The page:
THE DECLINING number of students in schools run by the BMC is cause for concern among officials, but for teachers offering education in some regional languages, it is a serious threat.
According to a reply to a RTI query by Praja Foundation, between 2010 and 2015, the enrollment in Tamil schools has dropped from 9,431 to 6,065. For the same period, the intake in Kannada schools reduced from 4,317 to 2,549 and in Telugu schools it dipped from 3,260 to 2,062.
The declining figures have forced some of the schools to shut down, rendering its teachers ‘surplus’ or extra. The Right to Education Act says a school should have two teachers for 60 students. Teachers after this are declared surplus, and adjusted in clerical jobs or transferred to other schools. Their woes, however, have magnified with the state education department’s decision to implement a ‘no work, no pay’ rule for them.
“Employing us in clerical positions is only a temporary solution,” said the teacher of a Kannada-medium school in
Goregaon that has two surplus teachers. “The key is to look at methods to improve the enrolment numbers,” he said. This year, only six students were admitted to the primary section of her school and 12 in other classes.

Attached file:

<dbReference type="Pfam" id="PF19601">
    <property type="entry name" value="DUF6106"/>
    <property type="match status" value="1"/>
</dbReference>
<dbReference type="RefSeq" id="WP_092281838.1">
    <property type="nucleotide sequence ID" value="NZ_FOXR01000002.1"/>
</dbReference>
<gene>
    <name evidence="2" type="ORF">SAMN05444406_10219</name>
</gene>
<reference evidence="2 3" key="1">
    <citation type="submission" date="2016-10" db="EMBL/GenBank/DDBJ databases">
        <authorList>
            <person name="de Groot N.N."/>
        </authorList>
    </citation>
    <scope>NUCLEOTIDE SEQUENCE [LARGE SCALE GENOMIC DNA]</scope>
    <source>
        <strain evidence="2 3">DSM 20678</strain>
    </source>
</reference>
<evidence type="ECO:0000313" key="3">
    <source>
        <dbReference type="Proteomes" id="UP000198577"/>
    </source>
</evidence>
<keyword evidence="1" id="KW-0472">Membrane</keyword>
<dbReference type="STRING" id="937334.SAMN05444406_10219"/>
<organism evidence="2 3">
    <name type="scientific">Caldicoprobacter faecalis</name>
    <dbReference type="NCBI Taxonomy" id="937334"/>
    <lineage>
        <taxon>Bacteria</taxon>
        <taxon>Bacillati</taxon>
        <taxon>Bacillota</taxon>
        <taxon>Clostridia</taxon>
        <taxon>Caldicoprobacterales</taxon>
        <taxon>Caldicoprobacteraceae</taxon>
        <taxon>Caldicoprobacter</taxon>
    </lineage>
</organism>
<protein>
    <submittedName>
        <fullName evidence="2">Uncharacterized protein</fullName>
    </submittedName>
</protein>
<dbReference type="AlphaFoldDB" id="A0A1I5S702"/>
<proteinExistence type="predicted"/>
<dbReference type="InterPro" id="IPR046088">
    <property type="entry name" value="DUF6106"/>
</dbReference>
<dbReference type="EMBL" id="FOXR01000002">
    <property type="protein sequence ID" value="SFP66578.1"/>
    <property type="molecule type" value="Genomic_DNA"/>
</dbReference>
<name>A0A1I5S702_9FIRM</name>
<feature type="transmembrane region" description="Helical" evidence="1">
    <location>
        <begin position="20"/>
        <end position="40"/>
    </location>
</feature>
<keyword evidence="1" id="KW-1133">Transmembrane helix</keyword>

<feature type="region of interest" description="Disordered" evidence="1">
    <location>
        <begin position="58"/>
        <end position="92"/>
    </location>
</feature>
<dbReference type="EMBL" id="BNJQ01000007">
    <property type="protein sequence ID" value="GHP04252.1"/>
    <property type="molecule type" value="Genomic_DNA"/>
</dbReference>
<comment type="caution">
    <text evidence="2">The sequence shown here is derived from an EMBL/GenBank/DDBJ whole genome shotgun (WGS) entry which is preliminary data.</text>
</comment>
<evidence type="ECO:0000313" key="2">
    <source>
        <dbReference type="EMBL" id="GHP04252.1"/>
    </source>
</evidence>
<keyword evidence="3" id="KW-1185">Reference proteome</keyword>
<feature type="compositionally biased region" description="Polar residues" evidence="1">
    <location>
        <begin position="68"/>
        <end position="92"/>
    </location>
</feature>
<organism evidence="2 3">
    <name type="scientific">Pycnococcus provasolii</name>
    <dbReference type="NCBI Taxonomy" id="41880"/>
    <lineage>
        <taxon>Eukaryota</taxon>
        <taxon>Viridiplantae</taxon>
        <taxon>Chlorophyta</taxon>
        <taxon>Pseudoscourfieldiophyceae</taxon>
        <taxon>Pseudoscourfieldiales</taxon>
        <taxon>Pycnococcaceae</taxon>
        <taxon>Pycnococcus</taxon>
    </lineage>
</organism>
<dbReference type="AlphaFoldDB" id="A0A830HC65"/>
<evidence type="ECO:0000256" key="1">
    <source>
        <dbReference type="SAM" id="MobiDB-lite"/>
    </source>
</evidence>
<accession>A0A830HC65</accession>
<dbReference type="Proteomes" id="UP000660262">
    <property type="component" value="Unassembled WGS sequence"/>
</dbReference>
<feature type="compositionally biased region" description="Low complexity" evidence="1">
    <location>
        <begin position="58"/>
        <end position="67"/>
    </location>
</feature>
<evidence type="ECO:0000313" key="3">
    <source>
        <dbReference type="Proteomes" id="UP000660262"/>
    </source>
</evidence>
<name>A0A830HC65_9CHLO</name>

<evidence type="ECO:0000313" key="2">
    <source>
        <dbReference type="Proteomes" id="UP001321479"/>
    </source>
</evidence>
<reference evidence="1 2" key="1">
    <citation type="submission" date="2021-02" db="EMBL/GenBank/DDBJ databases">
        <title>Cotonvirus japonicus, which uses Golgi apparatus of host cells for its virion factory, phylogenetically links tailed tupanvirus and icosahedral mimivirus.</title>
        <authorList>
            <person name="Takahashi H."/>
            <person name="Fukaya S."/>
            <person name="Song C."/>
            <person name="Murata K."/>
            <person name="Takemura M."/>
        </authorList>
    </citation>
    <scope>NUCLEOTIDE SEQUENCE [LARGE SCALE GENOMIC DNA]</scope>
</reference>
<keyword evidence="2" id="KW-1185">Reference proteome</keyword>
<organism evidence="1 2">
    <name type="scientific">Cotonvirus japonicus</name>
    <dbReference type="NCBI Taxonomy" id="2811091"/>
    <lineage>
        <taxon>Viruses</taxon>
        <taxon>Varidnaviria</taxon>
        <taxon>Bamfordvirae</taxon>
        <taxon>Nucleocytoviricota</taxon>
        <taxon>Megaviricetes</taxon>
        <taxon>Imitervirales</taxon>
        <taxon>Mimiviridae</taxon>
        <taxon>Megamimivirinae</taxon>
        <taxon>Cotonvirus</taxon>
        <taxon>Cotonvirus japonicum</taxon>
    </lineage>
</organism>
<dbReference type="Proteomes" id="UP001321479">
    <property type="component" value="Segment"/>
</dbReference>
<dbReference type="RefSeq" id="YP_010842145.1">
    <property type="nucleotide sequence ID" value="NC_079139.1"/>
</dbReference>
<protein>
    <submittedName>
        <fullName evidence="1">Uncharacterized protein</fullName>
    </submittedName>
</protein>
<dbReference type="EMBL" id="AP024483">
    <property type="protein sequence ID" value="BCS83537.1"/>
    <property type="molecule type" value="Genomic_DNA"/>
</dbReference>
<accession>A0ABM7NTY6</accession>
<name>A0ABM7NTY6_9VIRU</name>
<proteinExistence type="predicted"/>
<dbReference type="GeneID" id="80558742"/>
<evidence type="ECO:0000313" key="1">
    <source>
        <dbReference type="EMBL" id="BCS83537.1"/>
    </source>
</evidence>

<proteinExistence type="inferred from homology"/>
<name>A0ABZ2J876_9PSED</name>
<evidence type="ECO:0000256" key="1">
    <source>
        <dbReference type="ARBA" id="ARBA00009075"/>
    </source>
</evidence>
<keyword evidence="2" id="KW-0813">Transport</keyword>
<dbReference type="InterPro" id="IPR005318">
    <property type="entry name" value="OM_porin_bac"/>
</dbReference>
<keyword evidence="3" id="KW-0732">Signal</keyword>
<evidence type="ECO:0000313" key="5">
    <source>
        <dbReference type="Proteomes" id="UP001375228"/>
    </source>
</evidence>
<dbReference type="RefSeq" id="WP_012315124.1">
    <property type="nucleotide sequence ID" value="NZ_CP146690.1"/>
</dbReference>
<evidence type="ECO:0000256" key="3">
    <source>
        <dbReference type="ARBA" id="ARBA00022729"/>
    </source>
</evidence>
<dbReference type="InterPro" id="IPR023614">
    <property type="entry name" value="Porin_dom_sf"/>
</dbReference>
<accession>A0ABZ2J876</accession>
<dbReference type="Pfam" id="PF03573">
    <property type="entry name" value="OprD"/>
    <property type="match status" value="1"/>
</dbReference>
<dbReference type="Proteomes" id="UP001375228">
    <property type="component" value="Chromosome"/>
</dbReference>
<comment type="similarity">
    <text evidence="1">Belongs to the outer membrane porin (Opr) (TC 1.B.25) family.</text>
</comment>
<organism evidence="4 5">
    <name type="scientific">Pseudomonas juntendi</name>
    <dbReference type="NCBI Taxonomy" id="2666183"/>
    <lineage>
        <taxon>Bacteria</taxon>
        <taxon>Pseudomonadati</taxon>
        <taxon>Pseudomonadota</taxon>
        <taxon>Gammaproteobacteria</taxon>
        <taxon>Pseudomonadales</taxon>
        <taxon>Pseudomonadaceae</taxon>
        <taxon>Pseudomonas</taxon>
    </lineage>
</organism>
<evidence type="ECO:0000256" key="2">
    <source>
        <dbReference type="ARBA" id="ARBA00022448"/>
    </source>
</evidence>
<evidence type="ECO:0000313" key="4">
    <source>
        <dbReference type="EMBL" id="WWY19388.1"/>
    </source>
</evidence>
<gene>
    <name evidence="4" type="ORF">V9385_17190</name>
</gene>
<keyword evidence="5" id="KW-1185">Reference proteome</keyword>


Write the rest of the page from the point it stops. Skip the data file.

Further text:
“A Kannada school teacher transferred to an English-medium school finds it difficult to cope with the language barrier, especially when they have taught in Kannada for many years,” another said.
The teacher said migrants who hope to return to their states send their children to vernacular-medium schools. “But they are not satisfied with the quality of education, and hence pull their children,” he said.
A teacher in an Aarey Road, school attributed the fall in demand for vernacular-medium schools to the unavailability of secondary sections. “Even if a student takes admission in the primary section of a Tamil school, after Class V she has to switch to either a Marathi or an English-medium school,” she said.
However, the BMC cannot set up secondary section schools unless there are enough students. “Wherever these are available, we don’t hesitate to begin a new section,” said Mahesh Palkar, Education Officer, BMC.
The teachers agree that they need to improve their teaching techniques and work harder to keep students in school. “A private school does much better than a BMC school next door in terms of enrolment. This despite the subsidised fee and other benefits offered by the BMC,” said another teacher from the Kannada school in Goregaon.
The private-aided, English-medium Andhra Education Society in Wadala has seen a rise in enrolment in the past five years. The school offers Telugu as a language. Narendra Varun, administrator of AES, said, “We attribute the rise to the quality of education we offer.”